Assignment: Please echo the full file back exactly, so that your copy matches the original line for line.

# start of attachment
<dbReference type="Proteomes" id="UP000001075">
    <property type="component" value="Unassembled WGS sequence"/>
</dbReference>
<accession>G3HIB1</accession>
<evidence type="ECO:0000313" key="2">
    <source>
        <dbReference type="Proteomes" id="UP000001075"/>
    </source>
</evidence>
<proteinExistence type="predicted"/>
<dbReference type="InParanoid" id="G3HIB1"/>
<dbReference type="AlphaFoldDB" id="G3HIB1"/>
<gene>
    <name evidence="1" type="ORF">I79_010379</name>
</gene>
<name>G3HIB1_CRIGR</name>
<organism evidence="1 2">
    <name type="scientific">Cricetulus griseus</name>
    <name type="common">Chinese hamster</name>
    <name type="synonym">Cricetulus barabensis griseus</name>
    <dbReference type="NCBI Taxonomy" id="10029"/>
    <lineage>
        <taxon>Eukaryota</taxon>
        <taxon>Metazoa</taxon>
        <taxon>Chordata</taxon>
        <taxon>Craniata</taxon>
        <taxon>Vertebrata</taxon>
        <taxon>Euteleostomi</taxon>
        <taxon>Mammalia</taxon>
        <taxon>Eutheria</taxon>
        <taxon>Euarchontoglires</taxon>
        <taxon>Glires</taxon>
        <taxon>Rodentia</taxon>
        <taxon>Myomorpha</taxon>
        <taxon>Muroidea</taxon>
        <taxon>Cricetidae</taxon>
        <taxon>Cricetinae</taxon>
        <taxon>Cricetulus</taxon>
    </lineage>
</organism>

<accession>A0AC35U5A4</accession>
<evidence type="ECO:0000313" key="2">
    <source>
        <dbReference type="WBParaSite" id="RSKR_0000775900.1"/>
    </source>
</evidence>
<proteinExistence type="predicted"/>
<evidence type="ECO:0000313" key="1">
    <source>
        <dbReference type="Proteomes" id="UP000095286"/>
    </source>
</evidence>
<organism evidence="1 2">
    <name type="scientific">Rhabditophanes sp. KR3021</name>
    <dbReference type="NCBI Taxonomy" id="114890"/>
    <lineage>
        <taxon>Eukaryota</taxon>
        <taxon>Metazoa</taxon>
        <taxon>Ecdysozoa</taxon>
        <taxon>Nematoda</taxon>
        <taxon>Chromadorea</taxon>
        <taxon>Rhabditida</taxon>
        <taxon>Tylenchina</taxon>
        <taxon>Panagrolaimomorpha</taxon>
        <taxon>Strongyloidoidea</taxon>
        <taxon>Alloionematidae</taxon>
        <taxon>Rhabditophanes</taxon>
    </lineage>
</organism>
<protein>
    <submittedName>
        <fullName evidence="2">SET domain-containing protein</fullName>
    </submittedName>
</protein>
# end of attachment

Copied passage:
<dbReference type="Proteomes" id="UP000001075">
    <property type="component" value="Unassembled WGS sequence"/>
</dbReference>
<accession>G3HIB1</accession>
<evidence type="ECO:0000313" key="2">
    <source>
        <dbReference type="Proteomes" id="UP000001075"/>
    </source>
</evidence>
<proteinExistence type="predicted"/>
<dbReference type="InParanoid" id="G3HIB1"/>
<dbReference type="AlphaFoldDB" id="G3HIB1"/>
<gene>
    <name evidence="1" type="ORF">I79_010379</name>
</gene>
<name>G3HIB1_CRIGR</name>
<organism evidence="1 2">
    <name type="scientific">Cricetulus griseus</name>
    <name type="common">Chinese hamster</name>
    <name type="synonym">Cricetulus barabensis griseus</name>
    <dbReference type="NCBI Taxonomy" id="10029"/>
    <lineage>
        <taxon>Eukaryota</taxon>
        <taxon>Metazoa</taxon>
        <taxon>Chordata</taxon>
        <taxon>Craniata</taxon>
        <taxon>Vertebrata</taxon>
        <taxon>Euteleostomi</taxon>
        <taxon>Mammalia</taxon>
        <taxon>Eutheria</taxon>
        <taxon>Euarchontoglires</taxon>
        <taxon>Glires</taxon>
        <taxon>Rodentia</taxon>
        <taxon>Myomorpha</taxon>
        <taxon>Muroidea</taxon>
        <taxon>Cricetidae</taxon>
        <taxon>Cricetinae</taxon>
        <taxon>Cricetulus</taxon>
    </lineage>
</organism>

<accession>A0AC35U5A4</accession>
<evidence type="ECO:0000313" key="2">
    <source>
        <dbReference type="WBParaSite" id="RSKR_0000775900.1"/>
    </source>
</evidence>
<proteinExistence type="predicted"/>
<evidence type="ECO:0000313" key="1">
    <source>
        <dbReference type="Proteomes" id="UP000095286"/>
    </source>
</evidence>
<organism evidence="1 2">
    <name type="scientific">Rhabditophanes sp. KR3021</name>
    <dbReference type="NCBI Taxonomy" id="114890"/>
    <lineage>
        <taxon>Eukaryota</taxon>
        <taxon>Metazoa</taxon>
        <taxon>Ecdysozoa</taxon>
        <taxon>Nematoda</taxon>
        <taxon>Chromadorea</taxon>
        <taxon>Rhabditida</taxon>
        <taxon>Tylenchina</taxon>
        <taxon>Panagrolaimomorpha</taxon>
        <taxon>Strongyloidoidea</taxon>
        <taxon>Alloionematidae</taxon>
        <taxon>Rhabditophanes</taxon>
    </lineage>
</organism>
<protein>
    <submittedName>
        <fullName evidence="2">SET domain-containing protein</fullName>
    </submittedName>
</protein>